Translation:What is that?
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And どれ (dore) = "which?" for a thing in an unknown location. These together are the "ko-so-a-do" system of demonstratives. The same pattern applies to 〜こ (here/there/where), and 〜の (ex: この is short for これの and is used to say "this ___" while referring to a specific object), and ko-so-a-do can be used in a few other cases as well.
Actually, I think the best translation for this sentence should be "what is that?"
それ refers to something which is near the listener, so "this" is not a valid translation. "This" refers to something which is near the speaker, and Japanese has a different word for this (これ).
"It" is valid because it's so general; "it" could be referring to something random, which just so happens to be near the listener, but that proximity isn't relevant/emphasized.
何 is "nani" which is contracted to "nan" before a "d" sound. So the full sentence reads "Sore wa nan desu ka ?" The meaning of 何 is "what".
Sore is “that which is close to you” or “that thing which is close to you” as a noun, distinct from “sono” which is a relative adjective and requires a noun eg “sono neko” - “that cat near you” “That thing which is not near you or me” is “Are”あれ
So the complete literal translation is: "That thing which is close to you, what is it?"
Japanese is rather like an open-ended Yoda language. The structure of grammar is subject-object-verb, instead of English's subject-verb-object.
Instead of saying "The cat eats mice", they say "The cat mice eats."
This turns the full question in this particular lesson from "What is that?" to "That thing which is close to you, it is.....?" Basically asking the other person to fill in the blank. It explains why a lot of Japanese answers are very simple words or phrases. "Betsuni" = "nothing", or "This? Pencil it is." or "Plush toy, is."
If they're interested, of course they'll tell you more. If not, that's usually all they say, and then leave you with a weird stare or muttered "idiot".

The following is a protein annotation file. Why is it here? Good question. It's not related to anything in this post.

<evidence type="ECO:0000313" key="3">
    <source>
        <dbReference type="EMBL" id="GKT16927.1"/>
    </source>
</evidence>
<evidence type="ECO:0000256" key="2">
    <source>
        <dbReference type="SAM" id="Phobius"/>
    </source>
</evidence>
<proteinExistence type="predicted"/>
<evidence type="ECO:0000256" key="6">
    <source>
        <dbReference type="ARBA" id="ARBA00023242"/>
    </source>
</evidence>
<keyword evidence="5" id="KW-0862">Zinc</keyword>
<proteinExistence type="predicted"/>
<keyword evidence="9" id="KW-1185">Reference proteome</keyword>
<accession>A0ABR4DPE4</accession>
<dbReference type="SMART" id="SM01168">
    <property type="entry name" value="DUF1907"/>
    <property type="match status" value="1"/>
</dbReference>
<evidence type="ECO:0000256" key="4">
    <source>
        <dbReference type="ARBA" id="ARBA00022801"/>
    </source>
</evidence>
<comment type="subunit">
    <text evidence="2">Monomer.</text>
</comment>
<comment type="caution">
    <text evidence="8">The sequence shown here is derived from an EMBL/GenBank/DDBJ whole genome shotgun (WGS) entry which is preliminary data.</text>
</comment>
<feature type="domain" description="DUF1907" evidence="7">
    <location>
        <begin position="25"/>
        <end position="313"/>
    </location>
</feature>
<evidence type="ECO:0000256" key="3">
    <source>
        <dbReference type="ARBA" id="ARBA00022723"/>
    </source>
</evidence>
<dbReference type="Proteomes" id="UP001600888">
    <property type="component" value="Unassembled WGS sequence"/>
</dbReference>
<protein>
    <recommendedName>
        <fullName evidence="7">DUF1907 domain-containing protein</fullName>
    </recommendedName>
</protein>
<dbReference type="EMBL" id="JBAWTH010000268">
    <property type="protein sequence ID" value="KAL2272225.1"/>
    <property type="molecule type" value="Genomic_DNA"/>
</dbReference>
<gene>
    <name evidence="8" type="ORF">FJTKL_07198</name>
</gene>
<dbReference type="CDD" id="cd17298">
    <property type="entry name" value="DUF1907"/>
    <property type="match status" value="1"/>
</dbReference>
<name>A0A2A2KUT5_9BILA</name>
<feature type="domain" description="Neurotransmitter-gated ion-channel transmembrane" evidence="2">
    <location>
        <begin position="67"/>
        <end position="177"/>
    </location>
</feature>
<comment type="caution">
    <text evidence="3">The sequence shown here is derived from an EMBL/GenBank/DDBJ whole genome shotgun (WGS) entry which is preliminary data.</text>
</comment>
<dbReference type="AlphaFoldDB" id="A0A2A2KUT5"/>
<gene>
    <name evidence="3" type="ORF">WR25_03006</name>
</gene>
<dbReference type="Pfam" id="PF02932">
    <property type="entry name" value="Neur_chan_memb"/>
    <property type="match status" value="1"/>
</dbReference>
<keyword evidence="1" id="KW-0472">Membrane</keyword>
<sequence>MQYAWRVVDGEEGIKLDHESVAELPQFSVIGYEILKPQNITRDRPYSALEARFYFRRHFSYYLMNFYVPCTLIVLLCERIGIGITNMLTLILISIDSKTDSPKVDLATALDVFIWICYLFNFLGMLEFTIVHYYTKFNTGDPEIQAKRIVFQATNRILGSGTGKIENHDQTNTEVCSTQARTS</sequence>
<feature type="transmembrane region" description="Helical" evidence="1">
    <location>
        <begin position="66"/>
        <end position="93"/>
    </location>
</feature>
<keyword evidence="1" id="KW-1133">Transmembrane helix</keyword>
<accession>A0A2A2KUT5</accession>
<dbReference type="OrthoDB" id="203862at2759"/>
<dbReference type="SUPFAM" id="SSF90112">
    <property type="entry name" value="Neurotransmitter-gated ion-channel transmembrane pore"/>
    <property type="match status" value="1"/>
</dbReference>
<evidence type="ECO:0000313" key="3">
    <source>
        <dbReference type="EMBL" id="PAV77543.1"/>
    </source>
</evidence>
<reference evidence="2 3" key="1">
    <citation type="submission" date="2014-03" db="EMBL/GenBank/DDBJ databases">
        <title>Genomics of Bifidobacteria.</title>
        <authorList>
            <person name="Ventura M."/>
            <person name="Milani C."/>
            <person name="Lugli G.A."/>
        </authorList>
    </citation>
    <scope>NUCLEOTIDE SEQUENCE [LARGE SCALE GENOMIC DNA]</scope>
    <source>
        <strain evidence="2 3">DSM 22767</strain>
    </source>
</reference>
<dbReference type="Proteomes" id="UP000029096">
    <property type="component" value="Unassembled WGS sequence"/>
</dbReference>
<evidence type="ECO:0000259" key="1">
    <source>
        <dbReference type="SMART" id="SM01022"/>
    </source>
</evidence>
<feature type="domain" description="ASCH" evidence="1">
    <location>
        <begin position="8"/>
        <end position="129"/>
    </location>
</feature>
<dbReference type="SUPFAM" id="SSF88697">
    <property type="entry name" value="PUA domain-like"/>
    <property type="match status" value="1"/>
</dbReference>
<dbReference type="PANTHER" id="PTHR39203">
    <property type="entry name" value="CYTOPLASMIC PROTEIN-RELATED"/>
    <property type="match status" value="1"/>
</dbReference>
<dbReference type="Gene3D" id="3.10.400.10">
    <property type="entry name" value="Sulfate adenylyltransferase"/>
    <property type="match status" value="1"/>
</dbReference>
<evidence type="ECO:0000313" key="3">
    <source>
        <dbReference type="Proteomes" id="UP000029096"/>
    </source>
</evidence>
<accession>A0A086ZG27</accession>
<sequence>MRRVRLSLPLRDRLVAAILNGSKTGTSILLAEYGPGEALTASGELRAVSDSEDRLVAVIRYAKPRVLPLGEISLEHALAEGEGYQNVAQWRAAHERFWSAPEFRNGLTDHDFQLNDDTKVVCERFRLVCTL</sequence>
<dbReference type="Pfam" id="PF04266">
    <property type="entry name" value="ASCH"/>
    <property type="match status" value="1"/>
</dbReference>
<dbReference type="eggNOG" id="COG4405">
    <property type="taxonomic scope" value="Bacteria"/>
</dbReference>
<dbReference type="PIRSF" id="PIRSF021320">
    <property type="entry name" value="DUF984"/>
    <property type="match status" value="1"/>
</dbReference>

It's also why I love Japanese. They can fit whole subtleties into one small phrase, but then other concepts take whole sentences to describe. :-)
Japan is not the only country that follows 'S+O+V' structure; Nepal is another country that uses the same structure for sentences as well. Even the question structure is similar; However, subject is not omitted here. Fun fact - most of the Nepal vocabularies are originated or are taken from Indian vocabulary (not to mention Nepal also modified them),so , person fluent or learning Indian language can manage to learn Nepali language in no time.
I just threw "what" into Google translate and it came up with a bunch of variants on 何 and also どんな "donna". どんな is much better translated as "what kind of" if I recall correctly.
Also どんなもの - what kind of physical thing? and どんなこと- what kind of abstract thing? As usual, donna has its friends konna, sonna and anna https://www.reddit.com/r/LearnJapanese/comments/381eug/how_do_i_use_konna_sonna_anna/
Yes, for the most part, I think. In more formal writing, such as correspondence with a client or a professor, I think using ？ tends to be avoided, but there's nothing wrong with it.
Also, since many particles, including か, are dropped in casual speech, ？is used when texting friends to indicate the upward inflection of a question, e.g. 「今日(きょう)、暇(ひま)？」 = "Are you free today?" (Lit. "Today, free?")
は marks known/contextual information, the topic
が marks new important information
When asking a question, the unknown thing that you want an answer to is the part of the phrase you want to emphasize. This means question words cannot be marked as known context with は, and it means that you wouldn't place stress on other words before it with が
それは何ですか "(on the topic of that,) WHAT IS IT" - "that" is context, "What" is the important unknown thing you want answered
それが何ですか "THAT ONE is what one?" - "That" is the important thing, which doesn't really make sense in a question format.
なん when before a particle or auxiliary verb starting with T, D or N sound and when attached to a counter
なに when used with a noun and when before a particle/auxiliary verb that does not start with T, D or N
です is "Desu" with a "D" sound so 何です is read なんです
何人・なんにん - How many people? (What + Counter for people) = "nan" reading because にん is a counter
何人・なにじん - What nationality? (What + Noun suffix for nationalities) = "nani" reading because じん is a noun suffix starting with a "J" sound